By Okam Augustine
Sister Uche loves church "a little too much," Mama always said, so the day she wasn't home by 9:00 pm, way past our dad-enforced curfew, Mama made it known she was way into church, a "deputy Jesus" she called her. But Sister Uche was not always like that, at least not before the two Jehovah's Witnesses showed up in front of our black gate and claimed Sister Uche had a special assignment from God, that she had an "abundance of spirit."
One of the two Jehovah's Witnesses, the one with the green and black umbrella that complimented the other's red umbrella - an unintentional parade of the Biafran flag - and a black leather bankish briefcase. She nodded her head slowly as the other one delivered the message from God with a charity smile as if she had discussed Sister Uche with God and was, only then, aware and pleased with God's final decision. Sister Uche laughed after they left that day, and so did Mama and De Nnachi and I, but the following Sunday, she left the house before Sunday rice was cooked and returned with her own umbrella and bankish briefcase.
With a pillow propping behind her head, Mama was lying on the mattress that was dragged from the storeroom into the sitting room for my uncle, De Nnachi, to sleep on. She kept shaking her right leg like she was warming it up for a race, an act I suspected was involuntary, ticking off all of the times Sister Uche had disobeyed her from a list inside her head.
"Where did you say she went to?" My father asked Mama for the hundredth time since he returned with her in the same car three hours ago. Mama stared admonishingly at him, and I wanted to tell him to shut up because that was usually the point where Mama would ask him if he expected her to lie to him or if he thought the information suddenly flew into her head at the last minute. My father would say something about how it was Mama's fault and how she was her daughter. Mama said nothing, and I felt proud of her, like I had raised her right. My father said nothing for a long time. Instead, the wrinkles on his forehead deepened. By 11:50 pm, the wrinkles spread across his entire face into Mama's face, and at that moment, I believed what Aunty Jane said about couples who have lived together for years resembling each other.
My father had exhausted the list of people to call, and Mama had exhausted the energy in her right leg, and the leg was now still. He has called everyone that might know Sister Uche's whereabouts, from Mama Ebuka, the mother of Adanne, Sister Uche's former best friend, who she said now reeked of sin because she wears trousers and refused to leave her "not-the-right gospel church," to Aunty Jane who we never visit.
Sister Uche marched in by 1:30 am when the Nightguards must have been on their third rotation. When she knocked on the gate, relief washed over Mama's face, but she remained still, defiant. "Nobody should stand up. She should go back to wherever it is she is coming from." The sitting room grew quiet apart from Sister Uche's consistent knocking. Finally, my father stood slowly, not saying a word, ignoring Mama's threatening stares, and opened the gate for Sister Uche.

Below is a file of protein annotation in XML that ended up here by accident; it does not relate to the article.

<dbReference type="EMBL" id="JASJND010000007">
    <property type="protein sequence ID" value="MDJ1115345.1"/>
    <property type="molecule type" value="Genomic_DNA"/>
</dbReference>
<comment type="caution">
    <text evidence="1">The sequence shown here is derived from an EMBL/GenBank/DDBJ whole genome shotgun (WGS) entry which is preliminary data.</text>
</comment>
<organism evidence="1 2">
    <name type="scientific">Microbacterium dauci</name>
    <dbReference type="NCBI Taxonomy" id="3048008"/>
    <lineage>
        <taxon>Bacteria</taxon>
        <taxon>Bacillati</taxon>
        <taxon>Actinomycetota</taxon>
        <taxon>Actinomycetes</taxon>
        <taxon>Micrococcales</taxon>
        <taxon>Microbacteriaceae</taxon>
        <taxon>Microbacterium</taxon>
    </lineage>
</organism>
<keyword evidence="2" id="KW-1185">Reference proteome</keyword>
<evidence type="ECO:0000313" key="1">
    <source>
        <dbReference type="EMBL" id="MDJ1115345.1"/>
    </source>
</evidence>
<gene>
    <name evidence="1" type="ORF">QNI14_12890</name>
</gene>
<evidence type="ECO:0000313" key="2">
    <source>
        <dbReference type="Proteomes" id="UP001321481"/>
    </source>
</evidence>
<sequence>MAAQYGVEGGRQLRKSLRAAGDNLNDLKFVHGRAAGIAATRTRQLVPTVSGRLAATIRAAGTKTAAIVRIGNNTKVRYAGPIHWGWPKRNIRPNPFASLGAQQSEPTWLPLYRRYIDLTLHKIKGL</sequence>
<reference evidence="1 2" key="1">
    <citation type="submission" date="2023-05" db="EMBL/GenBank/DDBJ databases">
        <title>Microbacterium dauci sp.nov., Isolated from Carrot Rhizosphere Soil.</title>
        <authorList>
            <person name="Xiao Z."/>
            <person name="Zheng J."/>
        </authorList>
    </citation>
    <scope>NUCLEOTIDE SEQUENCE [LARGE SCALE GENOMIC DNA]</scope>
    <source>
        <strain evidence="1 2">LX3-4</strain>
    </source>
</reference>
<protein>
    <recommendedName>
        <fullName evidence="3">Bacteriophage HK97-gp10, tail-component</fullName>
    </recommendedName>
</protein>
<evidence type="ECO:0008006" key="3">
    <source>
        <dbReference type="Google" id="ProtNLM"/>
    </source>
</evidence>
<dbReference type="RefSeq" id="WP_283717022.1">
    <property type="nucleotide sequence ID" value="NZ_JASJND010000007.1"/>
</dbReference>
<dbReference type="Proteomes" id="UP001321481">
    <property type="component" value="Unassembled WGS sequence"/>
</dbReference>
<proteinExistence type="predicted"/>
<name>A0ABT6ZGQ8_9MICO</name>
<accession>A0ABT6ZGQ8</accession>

Sister Uche entered the sitting room, saying nothing and looking everyone in the eyes, even Mama. She didn't look a teeny tiny bit scared.
"Good evening Mama. Good evening sir," she said like she was seeing them after waking up in the morning. I wanted to remind her that it was 1:00 am already and technically the next day, so it should be Good morning, not Good evening. Not like anything good will happen anytime soon. Nobody said anything to her. She stood there for what couldn't have been more than 20 seconds and then turned to leave.
"Gbọ, where are you coming from?" My father asked her, a mixture of anger and relief in his voice. Sister Uche did not move a muscle. "Where are you coming from ọsịsọ? Ị kpụrụ ịsị? Are you blind? Don't you know what time it is now? Are you stupid?" My father was shouting. My father never shouts.
Sister Uche said nothing. She really can take being questioned. She will make a good CIA secret agent. I would be crying by now.
"I am coming from Night vigil," she said finally, casually, as if that was a very good reason, the only reason needed to go out by 4:00 pm on a Tuesday and come back by 1:30 am the next day.
It happened fast. One second, Mama was watching something on the television, pressing her phone, not part of whatever was happening; then, in the same second, her phone bounced off Sister Uche's face to the tiled floor. Sister Uche crotched down immediately, a second too late. They don't teach good reflexes at Night vigils.
Mama was looking at Sister Uche, and I swear, if you weren't there, didn't see her throw her new Samsung phone at Sister Uche, you wouldn't believe she was the cause of her bloody broken lips. Sister Uche stood up heroically, not wiping the blood from her lips, allowing the blood to form a thin red line between her lips, and looked, without blinking or any other sign of fear, directly into Mama's eyes, and I knew we'd lost her.